For most people who are going through a divorce, or who are thinking about divorce, a will is usually the furthest thing from their mind. However, this can be one of the most important times to think about what would happen to your estate in the event of your death.
Until you have been granted the final divorce decree (the Decree Absolute), you are technically still married. You may have been living separately for a number of years; you may have started a new relationship; you may just be at the start of divorce proceedings or seeking initial advice as to what your rights are. But in all such circumstances until the final divorce decree is granted you are, in the eyes of the law, still married.
Why is this important?
Many people choose to delay formal divorce proceedings for any number of reasons. Sometimes the process starts but stalls – again for numerous reasons, for example as it is often advisable to wait to resolve financial division before applying for the final decree. Alternatively, some people simply choose not to divorce, whilst accepting the marriage is over. However, if you have reached the decision that your marriage has irretrievably broken down, you may not want your spouse to inherit in the event of your death. If you have already made a Will, any gifts to your spouse, or appointments as Executor/Trustee will remain in force until the divorce is finalised. So, even if you have been separated for a number of years, if you were to die whilst waiting for the Decree Absolute to be granted, your spouse would still receive any gifts you had left them in your Will. This would be in addition to any jointly owned property, which would pass to them automatically by survivorship, if you hold it as joint tenants.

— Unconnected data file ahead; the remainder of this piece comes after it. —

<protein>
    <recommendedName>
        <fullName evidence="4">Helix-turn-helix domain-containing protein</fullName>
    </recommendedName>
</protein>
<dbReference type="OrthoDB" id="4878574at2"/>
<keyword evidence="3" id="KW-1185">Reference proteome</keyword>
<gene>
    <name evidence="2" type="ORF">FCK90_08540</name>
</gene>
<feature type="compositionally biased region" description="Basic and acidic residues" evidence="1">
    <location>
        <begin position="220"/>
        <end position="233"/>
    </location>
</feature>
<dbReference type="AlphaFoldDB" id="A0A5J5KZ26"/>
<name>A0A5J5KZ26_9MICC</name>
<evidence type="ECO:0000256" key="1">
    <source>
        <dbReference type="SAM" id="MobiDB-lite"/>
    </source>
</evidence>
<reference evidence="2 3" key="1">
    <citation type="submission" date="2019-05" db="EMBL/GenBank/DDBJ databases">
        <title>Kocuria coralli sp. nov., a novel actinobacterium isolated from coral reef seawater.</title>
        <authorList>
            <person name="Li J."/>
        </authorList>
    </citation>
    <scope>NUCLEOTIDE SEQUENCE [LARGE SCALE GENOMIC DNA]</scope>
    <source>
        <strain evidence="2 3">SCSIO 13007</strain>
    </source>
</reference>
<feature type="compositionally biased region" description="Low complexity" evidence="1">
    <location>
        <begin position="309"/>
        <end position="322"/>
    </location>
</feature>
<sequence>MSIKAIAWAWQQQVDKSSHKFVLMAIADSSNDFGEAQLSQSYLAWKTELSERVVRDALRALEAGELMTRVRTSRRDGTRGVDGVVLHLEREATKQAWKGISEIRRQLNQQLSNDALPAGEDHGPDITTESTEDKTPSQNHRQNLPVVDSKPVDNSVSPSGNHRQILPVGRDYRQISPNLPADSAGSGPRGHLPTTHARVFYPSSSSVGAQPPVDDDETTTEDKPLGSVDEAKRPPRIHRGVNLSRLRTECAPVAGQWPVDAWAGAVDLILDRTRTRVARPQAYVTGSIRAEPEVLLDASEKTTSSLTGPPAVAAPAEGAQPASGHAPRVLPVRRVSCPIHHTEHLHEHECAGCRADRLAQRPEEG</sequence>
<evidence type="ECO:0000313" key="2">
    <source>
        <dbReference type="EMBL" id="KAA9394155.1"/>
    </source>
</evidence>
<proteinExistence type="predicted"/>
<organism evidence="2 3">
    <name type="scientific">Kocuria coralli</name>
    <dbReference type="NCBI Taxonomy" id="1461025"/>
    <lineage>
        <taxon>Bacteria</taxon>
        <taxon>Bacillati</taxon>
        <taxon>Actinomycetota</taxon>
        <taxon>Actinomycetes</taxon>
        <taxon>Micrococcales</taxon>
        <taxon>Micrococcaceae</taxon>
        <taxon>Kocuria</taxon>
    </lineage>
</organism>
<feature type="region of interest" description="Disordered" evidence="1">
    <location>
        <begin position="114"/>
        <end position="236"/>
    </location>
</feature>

If you do not have a Will, the distribution of your estate on your death is governed by the Rules of Intestacy, as set out in the Administration of Estates Act 1925. The Intestacy Rules provide which categories of people inherit, in which priority, and in which proportions. If you are married, the Intestacy Rules provide that the first £250,000 of your estate passes to your spouse (in addition to any jointly owned property). How the remainder is dealt with differs depending on whether you have children or not. If you have children, your spouse receives half of the remainder, and your children receive the other half. If you do not have children, your spouse will receive everything.
In either scenario, you may be left in a situation where some or all of your estate passes to your spouse. For many, this will be the last thing they would want to happen.
Once you have the Decree Absolute, you are divorced. If you have an existing Will, your ex-spouse will be treated as having predeceased you. This means any appointment as Executor or any gifts to them will fail. If you have not stated who you would like to benefit under your Will in the event of your spouse’s death, your estate could pass in accordance with the Intestacy Rules. Whilst for some people, this will mean your estate will pass on to people you would want to inherit, this is not always the case. The Intestacy Rules do not consider the intricacies of family dynamics which will often dictate who we want to inherit on our death. The position can be complicated, and you should always take advice.
Here at Hanne & Co, we always advise clients to think about making or updating their Will when they first approach us in relation to divorce or separation. Our Family and Wills, Probate and Trust departments work closely together to ensure these matters are dealt with at the appropriate time so that your wishes are protected. Call us on 0207 228 0017.
Maisie Lockyer is a solicitor in the Family & Divorce Team at Hanne & Co. LLP